July 23rd was the two-week post-op visit with my surgeon. The visit was unproductive since the doctor could not see past the gas bubble in my eye to evaluate how well the hole was healing. He told me that it would probably take another week to ten days for the gas bubble to dissipate enough for him to view the area of the hole and told me to come back in ten days.
“Do I have to stay face-down for another ten days?” The horrific expression on my face definitely conveyed the pain I was in just ‘thinking’ about any more time spent face-down.
“Well, yes,” he answered, explaining that I should continue the face-down positioning for the next five days and beyond that, “..as much as possible.”
I hung my head in dismay while feeling the constant pain in my head and neck. I cannot do this anymore, I thought to myself.
Through the minimal vision that was returning to my eye, I thought I saw the familiar distortion of the hole – the hole which was supposed to have closed via surgery, but I did not mention this to the doctor during my visit since he could not see into my eye to verify my claim. Besides, if the hole truly was there, it would still be there in ten days. The doctor surely would not propose another course of action before he could verify what I already knew.
Sample of eyesight with Macular Hole
Here is an example of what my eyesight was prior to surgery – my Macular Hole at Stage IV with unremarkable floaters:
20 days post-op
Sample of eyesight after
Macular Hole Vitrectomy
After surgery, as the healing progresses, this is what my eyesight looks like twenty days post-op – Macular Hole is smaller than original, but still present, floaters have increased in number and saturation.
The dark half-circle at the lower portion of the photo is the gas bubble, which is very visible to my brain. It will eventually disappear as the bubble dissipates. I do not know if the floaters will subside, I doubt it. From what I have read, floaters don’t go away on their own, the only way to get rid of them is through surgery.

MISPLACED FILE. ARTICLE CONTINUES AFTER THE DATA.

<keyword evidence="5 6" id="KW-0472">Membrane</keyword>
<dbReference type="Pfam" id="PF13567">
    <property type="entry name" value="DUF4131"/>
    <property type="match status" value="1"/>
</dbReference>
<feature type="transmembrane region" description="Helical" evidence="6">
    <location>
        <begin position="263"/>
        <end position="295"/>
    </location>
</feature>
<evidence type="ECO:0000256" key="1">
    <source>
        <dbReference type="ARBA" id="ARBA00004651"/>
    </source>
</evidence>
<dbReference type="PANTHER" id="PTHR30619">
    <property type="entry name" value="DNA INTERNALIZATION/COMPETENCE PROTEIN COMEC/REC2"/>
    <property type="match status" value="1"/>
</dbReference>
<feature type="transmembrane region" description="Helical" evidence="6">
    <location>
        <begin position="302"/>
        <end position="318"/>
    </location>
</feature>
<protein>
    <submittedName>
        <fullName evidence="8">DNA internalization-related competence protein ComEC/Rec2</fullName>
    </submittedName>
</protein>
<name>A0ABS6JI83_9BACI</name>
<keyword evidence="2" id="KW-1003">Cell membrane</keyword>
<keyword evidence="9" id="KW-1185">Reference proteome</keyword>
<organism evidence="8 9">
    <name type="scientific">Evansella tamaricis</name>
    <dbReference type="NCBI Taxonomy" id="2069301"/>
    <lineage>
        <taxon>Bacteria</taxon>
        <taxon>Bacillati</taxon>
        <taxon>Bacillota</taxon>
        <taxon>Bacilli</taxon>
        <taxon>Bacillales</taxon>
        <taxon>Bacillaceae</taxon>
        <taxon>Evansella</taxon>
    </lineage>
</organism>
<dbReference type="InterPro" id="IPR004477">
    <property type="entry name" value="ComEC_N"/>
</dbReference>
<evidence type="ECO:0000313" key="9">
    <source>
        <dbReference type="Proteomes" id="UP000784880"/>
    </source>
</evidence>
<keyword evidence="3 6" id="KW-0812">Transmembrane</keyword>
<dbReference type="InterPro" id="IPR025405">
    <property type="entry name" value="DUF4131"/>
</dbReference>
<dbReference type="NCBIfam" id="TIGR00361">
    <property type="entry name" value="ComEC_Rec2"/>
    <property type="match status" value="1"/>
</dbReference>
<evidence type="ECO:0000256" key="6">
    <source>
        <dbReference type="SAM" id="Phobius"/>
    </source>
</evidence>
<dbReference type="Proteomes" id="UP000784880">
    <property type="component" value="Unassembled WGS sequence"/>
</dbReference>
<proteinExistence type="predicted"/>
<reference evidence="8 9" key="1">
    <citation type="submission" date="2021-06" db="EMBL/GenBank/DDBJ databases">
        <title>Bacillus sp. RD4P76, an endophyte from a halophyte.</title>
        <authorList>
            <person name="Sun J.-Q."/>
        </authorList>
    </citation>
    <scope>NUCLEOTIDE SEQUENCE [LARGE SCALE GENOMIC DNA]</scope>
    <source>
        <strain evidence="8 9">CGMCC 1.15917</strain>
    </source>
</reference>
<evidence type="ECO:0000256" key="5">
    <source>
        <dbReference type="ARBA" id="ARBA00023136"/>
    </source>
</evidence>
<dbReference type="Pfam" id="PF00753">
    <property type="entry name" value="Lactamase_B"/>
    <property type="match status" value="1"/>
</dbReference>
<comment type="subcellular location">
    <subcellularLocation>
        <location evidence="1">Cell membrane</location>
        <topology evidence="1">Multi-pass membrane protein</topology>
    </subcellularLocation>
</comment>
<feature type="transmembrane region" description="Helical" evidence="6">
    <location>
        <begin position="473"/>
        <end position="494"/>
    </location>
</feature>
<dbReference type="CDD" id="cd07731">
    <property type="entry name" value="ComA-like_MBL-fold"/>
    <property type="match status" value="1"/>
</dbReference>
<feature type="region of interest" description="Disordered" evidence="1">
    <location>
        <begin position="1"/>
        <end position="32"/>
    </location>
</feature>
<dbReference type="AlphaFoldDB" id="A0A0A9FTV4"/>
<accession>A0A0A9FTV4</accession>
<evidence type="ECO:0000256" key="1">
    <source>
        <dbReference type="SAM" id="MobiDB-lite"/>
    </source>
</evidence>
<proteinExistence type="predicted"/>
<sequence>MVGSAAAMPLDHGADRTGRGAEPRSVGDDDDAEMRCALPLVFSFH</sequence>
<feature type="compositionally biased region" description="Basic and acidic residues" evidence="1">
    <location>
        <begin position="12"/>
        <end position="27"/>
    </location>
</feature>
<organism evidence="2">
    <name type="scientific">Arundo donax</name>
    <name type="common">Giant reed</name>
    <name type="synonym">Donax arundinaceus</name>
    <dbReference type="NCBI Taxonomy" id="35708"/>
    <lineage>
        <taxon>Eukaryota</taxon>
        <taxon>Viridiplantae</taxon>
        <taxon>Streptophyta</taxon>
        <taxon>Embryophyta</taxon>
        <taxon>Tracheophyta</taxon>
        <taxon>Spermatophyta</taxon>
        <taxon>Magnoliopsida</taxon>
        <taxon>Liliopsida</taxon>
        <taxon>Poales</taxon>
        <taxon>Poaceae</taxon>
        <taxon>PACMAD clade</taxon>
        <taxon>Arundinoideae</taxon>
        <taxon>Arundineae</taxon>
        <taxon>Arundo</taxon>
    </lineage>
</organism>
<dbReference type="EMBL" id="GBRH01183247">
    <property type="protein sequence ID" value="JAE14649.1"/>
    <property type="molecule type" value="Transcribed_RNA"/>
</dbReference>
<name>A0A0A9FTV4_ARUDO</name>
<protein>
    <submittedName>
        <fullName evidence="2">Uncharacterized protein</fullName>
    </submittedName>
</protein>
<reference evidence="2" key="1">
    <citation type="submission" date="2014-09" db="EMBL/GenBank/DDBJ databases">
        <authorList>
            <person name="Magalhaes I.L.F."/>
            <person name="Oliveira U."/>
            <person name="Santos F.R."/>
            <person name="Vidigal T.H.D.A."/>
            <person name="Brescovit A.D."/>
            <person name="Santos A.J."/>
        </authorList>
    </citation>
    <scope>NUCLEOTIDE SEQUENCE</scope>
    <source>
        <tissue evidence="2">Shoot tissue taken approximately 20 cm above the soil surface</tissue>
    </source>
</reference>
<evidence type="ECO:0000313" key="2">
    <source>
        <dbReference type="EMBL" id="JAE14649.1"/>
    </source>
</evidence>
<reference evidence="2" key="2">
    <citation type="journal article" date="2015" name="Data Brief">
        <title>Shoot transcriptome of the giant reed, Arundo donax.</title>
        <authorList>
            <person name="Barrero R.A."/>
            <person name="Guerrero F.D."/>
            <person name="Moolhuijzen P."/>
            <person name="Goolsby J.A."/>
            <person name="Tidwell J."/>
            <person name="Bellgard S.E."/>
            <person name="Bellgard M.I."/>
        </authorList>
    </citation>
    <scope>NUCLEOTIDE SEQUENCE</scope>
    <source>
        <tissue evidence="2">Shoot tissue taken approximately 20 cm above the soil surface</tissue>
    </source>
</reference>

The ten-day office visit with my surgeon is three days away. I will inform him that I can still see the macular hole, although it is somewhat smaller. These are some of the questions I will ask my surgeon:
- Will the macular hole deteriorate to its previous Stage IV state if I do not have another surgery? If so…
- Will the Stage IV macular hole deteriorate to eventual blindness in that eye? If so…
- Will it be complete blindness, white or black only, or will there be unidentifiable blurriness?
- Can he perform the surgery as described in the 2011 article from Retina Today:
- ***Note: the aforementioned article is very interesting if it is true that 100% of the doctor’s patients’ macular holes were healed without any face-down positioning!
I trust my doctor and his competency, and I would agree to another surgery if the recovery period did not require face-down positioning, but, for some reason, non-face-down positioning does not seem to be popularly practiced.
There is no one to blame for the hole not healing. There are no guarantees with any surgery. For whatever reason, this surgery did not work for me and I need to quit being grouchy and childlike. I need to be like Dilios from the movie 300:(quote courtesy IMDB)
© Warner Bros.
[Dilios is putting a patch over his eye]
King Leonidas: Dilios, I trust that “scratch” hasn’t made you useless.
Dilios: Hardly, my lord, it’s just an eye. The gods saw fit to grace me with a spare.
Life is good! Now, to make an eye patch like Dilios wore. Kinda chic, don’t ya think? I could be ready for Halloween year-round!